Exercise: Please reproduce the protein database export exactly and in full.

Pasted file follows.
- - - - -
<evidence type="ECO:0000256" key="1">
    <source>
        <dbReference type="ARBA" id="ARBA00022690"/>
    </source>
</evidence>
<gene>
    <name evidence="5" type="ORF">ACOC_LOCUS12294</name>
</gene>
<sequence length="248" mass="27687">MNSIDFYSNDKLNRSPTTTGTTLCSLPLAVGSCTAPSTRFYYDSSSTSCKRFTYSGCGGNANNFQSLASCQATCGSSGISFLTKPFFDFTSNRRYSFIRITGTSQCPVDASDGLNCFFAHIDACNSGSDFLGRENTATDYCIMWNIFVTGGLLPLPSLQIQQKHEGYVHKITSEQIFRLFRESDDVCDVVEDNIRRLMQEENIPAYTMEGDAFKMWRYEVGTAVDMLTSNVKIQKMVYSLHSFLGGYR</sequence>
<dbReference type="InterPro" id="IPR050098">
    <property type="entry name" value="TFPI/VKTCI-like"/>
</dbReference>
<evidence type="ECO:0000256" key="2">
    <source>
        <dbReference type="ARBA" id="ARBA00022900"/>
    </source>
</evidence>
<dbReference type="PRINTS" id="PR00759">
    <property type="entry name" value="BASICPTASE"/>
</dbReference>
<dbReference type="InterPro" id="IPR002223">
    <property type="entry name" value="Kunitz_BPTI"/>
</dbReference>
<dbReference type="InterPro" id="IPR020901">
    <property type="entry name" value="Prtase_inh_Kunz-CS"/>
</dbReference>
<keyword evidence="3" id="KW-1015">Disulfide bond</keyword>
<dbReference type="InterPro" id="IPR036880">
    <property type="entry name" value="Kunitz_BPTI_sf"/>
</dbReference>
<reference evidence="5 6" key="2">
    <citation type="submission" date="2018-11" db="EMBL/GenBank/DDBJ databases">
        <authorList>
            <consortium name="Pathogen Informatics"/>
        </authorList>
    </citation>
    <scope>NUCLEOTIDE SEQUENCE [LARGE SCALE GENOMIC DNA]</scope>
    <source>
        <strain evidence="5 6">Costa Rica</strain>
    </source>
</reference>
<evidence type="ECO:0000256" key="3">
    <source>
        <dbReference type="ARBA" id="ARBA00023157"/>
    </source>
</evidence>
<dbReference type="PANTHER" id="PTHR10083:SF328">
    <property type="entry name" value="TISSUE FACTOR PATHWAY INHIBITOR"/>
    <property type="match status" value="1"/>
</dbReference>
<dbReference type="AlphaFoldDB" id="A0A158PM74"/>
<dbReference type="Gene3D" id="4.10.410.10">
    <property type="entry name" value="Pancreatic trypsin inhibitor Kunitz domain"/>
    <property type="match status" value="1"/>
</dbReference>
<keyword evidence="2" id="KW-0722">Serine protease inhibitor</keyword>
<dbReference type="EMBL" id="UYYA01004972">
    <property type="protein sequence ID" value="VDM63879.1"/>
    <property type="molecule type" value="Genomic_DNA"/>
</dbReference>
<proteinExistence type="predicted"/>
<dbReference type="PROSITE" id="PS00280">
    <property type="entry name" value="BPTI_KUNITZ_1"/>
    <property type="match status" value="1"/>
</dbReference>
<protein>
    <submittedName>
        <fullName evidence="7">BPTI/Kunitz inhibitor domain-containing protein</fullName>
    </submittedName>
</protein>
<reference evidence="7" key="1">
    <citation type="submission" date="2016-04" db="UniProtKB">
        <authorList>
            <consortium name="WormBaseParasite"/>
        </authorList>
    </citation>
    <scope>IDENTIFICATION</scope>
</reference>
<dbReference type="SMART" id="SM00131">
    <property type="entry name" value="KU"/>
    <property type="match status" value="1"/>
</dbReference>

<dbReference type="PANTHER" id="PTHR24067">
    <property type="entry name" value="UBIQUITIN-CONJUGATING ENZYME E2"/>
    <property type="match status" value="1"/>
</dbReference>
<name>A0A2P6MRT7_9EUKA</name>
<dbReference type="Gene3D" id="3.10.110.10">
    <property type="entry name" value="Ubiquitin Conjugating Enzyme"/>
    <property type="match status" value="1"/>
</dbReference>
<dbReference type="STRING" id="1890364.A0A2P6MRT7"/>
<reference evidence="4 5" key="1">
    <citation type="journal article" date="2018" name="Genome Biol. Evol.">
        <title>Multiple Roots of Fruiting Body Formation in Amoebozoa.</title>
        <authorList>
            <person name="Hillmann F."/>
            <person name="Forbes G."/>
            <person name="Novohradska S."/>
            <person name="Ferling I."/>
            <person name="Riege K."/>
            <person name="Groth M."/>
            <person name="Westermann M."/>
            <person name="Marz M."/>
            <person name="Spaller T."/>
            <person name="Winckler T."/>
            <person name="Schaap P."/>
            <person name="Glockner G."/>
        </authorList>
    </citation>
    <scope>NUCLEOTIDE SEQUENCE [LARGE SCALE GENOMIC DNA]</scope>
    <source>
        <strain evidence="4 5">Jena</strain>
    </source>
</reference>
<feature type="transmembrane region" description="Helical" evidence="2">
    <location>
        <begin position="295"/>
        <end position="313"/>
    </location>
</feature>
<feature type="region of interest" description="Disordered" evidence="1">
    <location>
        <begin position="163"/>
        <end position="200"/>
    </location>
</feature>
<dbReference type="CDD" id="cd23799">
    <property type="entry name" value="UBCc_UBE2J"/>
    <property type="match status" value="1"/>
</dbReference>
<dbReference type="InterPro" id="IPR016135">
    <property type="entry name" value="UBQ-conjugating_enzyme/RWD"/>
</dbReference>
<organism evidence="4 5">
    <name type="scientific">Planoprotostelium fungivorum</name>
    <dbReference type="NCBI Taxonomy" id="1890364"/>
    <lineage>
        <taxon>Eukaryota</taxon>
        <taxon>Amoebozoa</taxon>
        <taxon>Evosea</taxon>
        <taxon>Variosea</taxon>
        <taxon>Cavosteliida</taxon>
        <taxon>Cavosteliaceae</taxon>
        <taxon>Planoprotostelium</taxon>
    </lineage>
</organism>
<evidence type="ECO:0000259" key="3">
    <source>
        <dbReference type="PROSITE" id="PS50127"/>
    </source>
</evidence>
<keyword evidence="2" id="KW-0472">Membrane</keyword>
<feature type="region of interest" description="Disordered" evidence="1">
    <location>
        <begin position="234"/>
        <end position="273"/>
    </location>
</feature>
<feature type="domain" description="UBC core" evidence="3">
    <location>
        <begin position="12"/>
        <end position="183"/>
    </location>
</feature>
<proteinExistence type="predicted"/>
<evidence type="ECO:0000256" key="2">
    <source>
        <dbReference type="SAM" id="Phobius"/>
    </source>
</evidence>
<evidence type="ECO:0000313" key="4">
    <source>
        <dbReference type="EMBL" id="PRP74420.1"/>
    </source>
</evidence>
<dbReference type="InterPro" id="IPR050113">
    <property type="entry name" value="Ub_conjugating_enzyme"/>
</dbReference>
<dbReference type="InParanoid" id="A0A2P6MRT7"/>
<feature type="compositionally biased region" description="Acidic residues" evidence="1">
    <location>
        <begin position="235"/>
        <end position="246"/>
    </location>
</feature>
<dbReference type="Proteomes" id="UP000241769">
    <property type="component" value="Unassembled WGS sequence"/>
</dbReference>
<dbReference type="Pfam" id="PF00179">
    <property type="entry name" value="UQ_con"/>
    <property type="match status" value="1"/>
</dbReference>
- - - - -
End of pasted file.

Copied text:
<evidence type="ECO:0000256" key="1">
    <source>
        <dbReference type="ARBA" id="ARBA00022690"/>
    </source>
</evidence>
<gene>
    <name evidence="5" type="ORF">ACOC_LOCUS12294</name>
</gene>
<sequence length="248" mass="27687">MNSIDFYSNDKLNRSPTTTGTTLCSLPLAVGSCTAPSTRFYYDSSSTSCKRFTYSGCGGNANNFQSLASCQATCGSSGISFLTKPFFDFTSNRRYSFIRITGTSQCPVDASDGLNCFFAHIDACNSGSDFLGRENTATDYCIMWNIFVTGGLLPLPSLQIQQKHEGYVHKITSEQIFRLFRESDDVCDVVEDNIRRLMQEENIPAYTMEGDAFKMWRYEVGTAVDMLTSNVKIQKMVYSLHSFLGGYR</sequence>
<dbReference type="InterPro" id="IPR050098">
    <property type="entry name" value="TFPI/VKTCI-like"/>
</dbReference>
<evidence type="ECO:0000256" key="2">
    <source>
        <dbReference type="ARBA" id="ARBA00022900"/>
    </source>
</evidence>
<dbReference type="PRINTS" id="PR00759">
    <property type="entry name" value="BASICPTASE"/>
</dbReference>
<dbReference type="InterPro" id="IPR002223">
    <property type="entry name" value="Kunitz_BPTI"/>
</dbReference>
<dbReference type="InterPro" id="IPR020901">
    <property type="entry name" value="Prtase_inh_Kunz-CS"/>
</dbReference>
<keyword evidence="3" id="KW-1015">Disulfide bond</keyword>
<dbReference type="InterPro" id="IPR036880">
    <property type="entry name" value="Kunitz_BPTI_sf"/>
</dbReference>
<reference evidence="5 6" key="2">
    <citation type="submission" date="2018-11" db="EMBL/GenBank/DDBJ databases">
        <authorList>
            <consortium name="Pathogen Informatics"/>
        </authorList>
    </citation>
    <scope>NUCLEOTIDE SEQUENCE [LARGE SCALE GENOMIC DNA]</scope>
    <source>
        <strain evidence="5 6">Costa Rica</strain>
    </source>
</reference>
<evidence type="ECO:0000256" key="3">
    <source>
        <dbReference type="ARBA" id="ARBA00023157"/>
    </source>
</evidence>
<dbReference type="PANTHER" id="PTHR10083:SF328">
    <property type="entry name" value="TISSUE FACTOR PATHWAY INHIBITOR"/>
    <property type="match status" value="1"/>
</dbReference>
<dbReference type="AlphaFoldDB" id="A0A158PM74"/>
<dbReference type="Gene3D" id="4.10.410.10">
    <property type="entry name" value="Pancreatic trypsin inhibitor Kunitz domain"/>
    <property type="match status" value="1"/>
</dbReference>
<keyword evidence="2" id="KW-0722">Serine protease inhibitor</keyword>
<dbReference type="EMBL" id="UYYA01004972">
    <property type="protein sequence ID" value="VDM63879.1"/>
    <property type="molecule type" value="Genomic_DNA"/>
</dbReference>
<proteinExistence type="predicted"/>
<dbReference type="PROSITE" id="PS00280">
    <property type="entry name" value="BPTI_KUNITZ_1"/>
    <property type="match status" value="1"/>
</dbReference>
<protein>
    <submittedName>
        <fullName evidence="7">BPTI/Kunitz inhibitor domain-containing protein</fullName>
    </submittedName>
</protein>
<reference evidence="7" key="1">
    <citation type="submission" date="2016-04" db="UniProtKB">
        <authorList>
            <consortium name="WormBaseParasite"/>
        </authorList>
    </citation>
    <scope>IDENTIFICATION</scope>
</reference>
<dbReference type="SMART" id="SM00131">
    <property type="entry name" value="KU"/>
    <property type="match status" value="1"/>
</dbReference>

<dbReference type="PANTHER" id="PTHR24067">
    <property type="entry name" value="UBIQUITIN-CONJUGATING ENZYME E2"/>
    <property type="match status" value="1"/>
</dbReference>
<name>A0A2P6MRT7_9EUKA</name>
<dbReference type="Gene3D" id="3.10.110.10">
    <property type="entry name" value="Ubiquitin Conjugating Enzyme"/>
    <property type="match status" value="1"/>
</dbReference>
<dbReference type="STRING" id="1890364.A0A2P6MRT7"/>
<reference evidence="4 5" key="1">
    <citation type="journal article" date="2018" name="Genome Biol. Evol.">
        <title>Multiple Roots of Fruiting Body Formation in Amoebozoa.</title>
        <authorList>
            <person name="Hillmann F."/>
            <person name="Forbes G."/>
            <person name="Novohradska S."/>
            <person name="Ferling I."/>
            <person name="Riege K."/>
            <person name="Groth M."/>
            <person name="Westermann M."/>
            <person name="Marz M."/>
            <person name="Spaller T."/>
            <person name="Winckler T."/>
            <person name="Schaap P."/>
            <person name="Glockner G."/>
        </authorList>
    </citation>
    <scope>NUCLEOTIDE SEQUENCE [LARGE SCALE GENOMIC DNA]</scope>
    <source>
        <strain evidence="4 5">Jena</strain>
    </source>
</reference>
<feature type="transmembrane region" description="Helical" evidence="2">
    <location>
        <begin position="295"/>
        <end position="313"/>
    </location>
</feature>
<feature type="region of interest" description="Disordered" evidence="1">
    <location>
        <begin position="163"/>
        <end position="200"/>
    </location>
</feature>
<dbReference type="CDD" id="cd23799">
    <property type="entry name" value="UBCc_UBE2J"/>
    <property type="match status" value="1"/>
</dbReference>
<dbReference type="InterPro" id="IPR016135">
    <property type="entry name" value="UBQ-conjugating_enzyme/RWD"/>
</dbReference>
<organism evidence="4 5">
    <name type="scientific">Planoprotostelium fungivorum</name>
    <dbReference type="NCBI Taxonomy" id="1890364"/>
    <lineage>
        <taxon>Eukaryota</taxon>
        <taxon>Amoebozoa</taxon>
        <taxon>Evosea</taxon>
        <taxon>Variosea</taxon>
        <taxon>Cavosteliida</taxon>
        <taxon>Cavosteliaceae</taxon>
        <taxon>Planoprotostelium</taxon>
    </lineage>
</organism>
<evidence type="ECO:0000259" key="3">
    <source>
        <dbReference type="PROSITE" id="PS50127"/>
    </source>
</evidence>
<keyword evidence="2" id="KW-0472">Membrane</keyword>
<feature type="region of interest" description="Disordered" evidence="1">
    <location>
        <begin position="234"/>
        <end position="273"/>
    </location>
</feature>
<feature type="domain" description="UBC core" evidence="3">
    <location>
        <begin position="12"/>
        <end position="183"/>
    </location>
</feature>
<proteinExistence type="predicted"/>
<evidence type="ECO:0000256" key="2">
    <source>
        <dbReference type="SAM" id="Phobius"/>
    </source>
</evidence>
<evidence type="ECO:0000313" key="4">
    <source>
        <dbReference type="EMBL" id="PRP74420.1"/>
    </source>
</evidence>
<dbReference type="InterPro" id="IPR050113">
    <property type="entry name" value="Ub_conjugating_enzyme"/>
</dbReference>
<dbReference type="InParanoid" id="A0A2P6MRT7"/>
<feature type="compositionally biased region" description="Acidic residues" evidence="1">
    <location>
        <begin position="235"/>
        <end position="246"/>
    </location>
</feature>
<dbReference type="Proteomes" id="UP000241769">
    <property type="component" value="Unassembled WGS sequence"/>
</dbReference>
<dbReference type="Pfam" id="PF00179">
    <property type="entry name" value="UQ_con"/>
    <property type="match status" value="1"/>
</dbReference>